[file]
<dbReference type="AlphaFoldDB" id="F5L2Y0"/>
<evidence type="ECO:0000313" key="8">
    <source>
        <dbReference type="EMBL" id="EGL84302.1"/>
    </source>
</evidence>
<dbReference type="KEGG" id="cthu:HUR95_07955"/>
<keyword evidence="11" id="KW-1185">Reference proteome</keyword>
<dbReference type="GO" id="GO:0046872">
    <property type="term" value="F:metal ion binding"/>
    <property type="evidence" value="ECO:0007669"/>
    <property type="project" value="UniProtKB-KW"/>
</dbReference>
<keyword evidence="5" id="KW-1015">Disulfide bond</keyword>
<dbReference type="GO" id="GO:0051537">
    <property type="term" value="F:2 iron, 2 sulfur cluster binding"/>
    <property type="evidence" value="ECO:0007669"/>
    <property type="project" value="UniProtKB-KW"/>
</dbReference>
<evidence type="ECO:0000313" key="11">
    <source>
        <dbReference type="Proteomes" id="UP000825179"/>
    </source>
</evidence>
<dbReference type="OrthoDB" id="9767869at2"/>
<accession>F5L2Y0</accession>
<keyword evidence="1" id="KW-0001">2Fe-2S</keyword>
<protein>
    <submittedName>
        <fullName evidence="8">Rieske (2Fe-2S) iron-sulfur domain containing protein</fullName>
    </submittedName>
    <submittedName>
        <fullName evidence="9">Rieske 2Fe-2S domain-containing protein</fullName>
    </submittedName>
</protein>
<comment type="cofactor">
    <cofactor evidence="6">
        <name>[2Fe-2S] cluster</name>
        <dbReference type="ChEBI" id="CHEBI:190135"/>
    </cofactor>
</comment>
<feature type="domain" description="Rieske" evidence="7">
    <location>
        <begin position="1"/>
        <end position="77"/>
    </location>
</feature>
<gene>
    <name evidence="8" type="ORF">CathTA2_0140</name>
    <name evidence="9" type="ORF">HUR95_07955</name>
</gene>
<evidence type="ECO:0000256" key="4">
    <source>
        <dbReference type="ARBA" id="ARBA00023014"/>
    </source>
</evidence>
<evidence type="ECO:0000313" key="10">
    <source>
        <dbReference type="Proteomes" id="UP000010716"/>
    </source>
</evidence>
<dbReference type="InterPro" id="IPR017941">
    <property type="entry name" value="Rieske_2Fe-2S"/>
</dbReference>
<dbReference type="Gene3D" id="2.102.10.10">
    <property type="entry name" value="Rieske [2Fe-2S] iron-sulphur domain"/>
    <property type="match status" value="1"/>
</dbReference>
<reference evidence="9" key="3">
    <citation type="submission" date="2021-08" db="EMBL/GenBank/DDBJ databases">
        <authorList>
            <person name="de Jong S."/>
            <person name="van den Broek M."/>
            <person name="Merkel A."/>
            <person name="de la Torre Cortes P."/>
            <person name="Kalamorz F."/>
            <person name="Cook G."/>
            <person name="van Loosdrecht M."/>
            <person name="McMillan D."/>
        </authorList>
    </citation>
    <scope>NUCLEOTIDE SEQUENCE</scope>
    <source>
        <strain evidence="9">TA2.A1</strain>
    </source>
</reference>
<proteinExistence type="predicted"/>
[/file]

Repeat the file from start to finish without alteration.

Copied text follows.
<dbReference type="AlphaFoldDB" id="F5L2Y0"/>
<evidence type="ECO:0000313" key="8">
    <source>
        <dbReference type="EMBL" id="EGL84302.1"/>
    </source>
</evidence>
<dbReference type="KEGG" id="cthu:HUR95_07955"/>
<keyword evidence="11" id="KW-1185">Reference proteome</keyword>
<dbReference type="GO" id="GO:0046872">
    <property type="term" value="F:metal ion binding"/>
    <property type="evidence" value="ECO:0007669"/>
    <property type="project" value="UniProtKB-KW"/>
</dbReference>
<keyword evidence="5" id="KW-1015">Disulfide bond</keyword>
<dbReference type="GO" id="GO:0051537">
    <property type="term" value="F:2 iron, 2 sulfur cluster binding"/>
    <property type="evidence" value="ECO:0007669"/>
    <property type="project" value="UniProtKB-KW"/>
</dbReference>
<evidence type="ECO:0000313" key="11">
    <source>
        <dbReference type="Proteomes" id="UP000825179"/>
    </source>
</evidence>
<dbReference type="OrthoDB" id="9767869at2"/>
<accession>F5L2Y0</accession>
<keyword evidence="1" id="KW-0001">2Fe-2S</keyword>
<protein>
    <submittedName>
        <fullName evidence="8">Rieske (2Fe-2S) iron-sulfur domain containing protein</fullName>
    </submittedName>
    <submittedName>
        <fullName evidence="9">Rieske 2Fe-2S domain-containing protein</fullName>
    </submittedName>
</protein>
<comment type="cofactor">
    <cofactor evidence="6">
        <name>[2Fe-2S] cluster</name>
        <dbReference type="ChEBI" id="CHEBI:190135"/>
    </cofactor>
</comment>
<feature type="domain" description="Rieske" evidence="7">
    <location>
        <begin position="1"/>
        <end position="77"/>
    </location>
</feature>
<gene>
    <name evidence="8" type="ORF">CathTA2_0140</name>
    <name evidence="9" type="ORF">HUR95_07955</name>
</gene>
<evidence type="ECO:0000256" key="4">
    <source>
        <dbReference type="ARBA" id="ARBA00023014"/>
    </source>
</evidence>
<evidence type="ECO:0000313" key="10">
    <source>
        <dbReference type="Proteomes" id="UP000010716"/>
    </source>
</evidence>
<dbReference type="InterPro" id="IPR017941">
    <property type="entry name" value="Rieske_2Fe-2S"/>
</dbReference>
<dbReference type="Gene3D" id="2.102.10.10">
    <property type="entry name" value="Rieske [2Fe-2S] iron-sulphur domain"/>
    <property type="match status" value="1"/>
</dbReference>
<reference evidence="9" key="3">
    <citation type="submission" date="2021-08" db="EMBL/GenBank/DDBJ databases">
        <authorList>
            <person name="de Jong S."/>
            <person name="van den Broek M."/>
            <person name="Merkel A."/>
            <person name="de la Torre Cortes P."/>
            <person name="Kalamorz F."/>
            <person name="Cook G."/>
            <person name="van Loosdrecht M."/>
            <person name="McMillan D."/>
        </authorList>
    </citation>
    <scope>NUCLEOTIDE SEQUENCE</scope>
    <source>
        <strain evidence="9">TA2.A1</strain>
    </source>
</reference>
<proteinExistence type="predicted"/>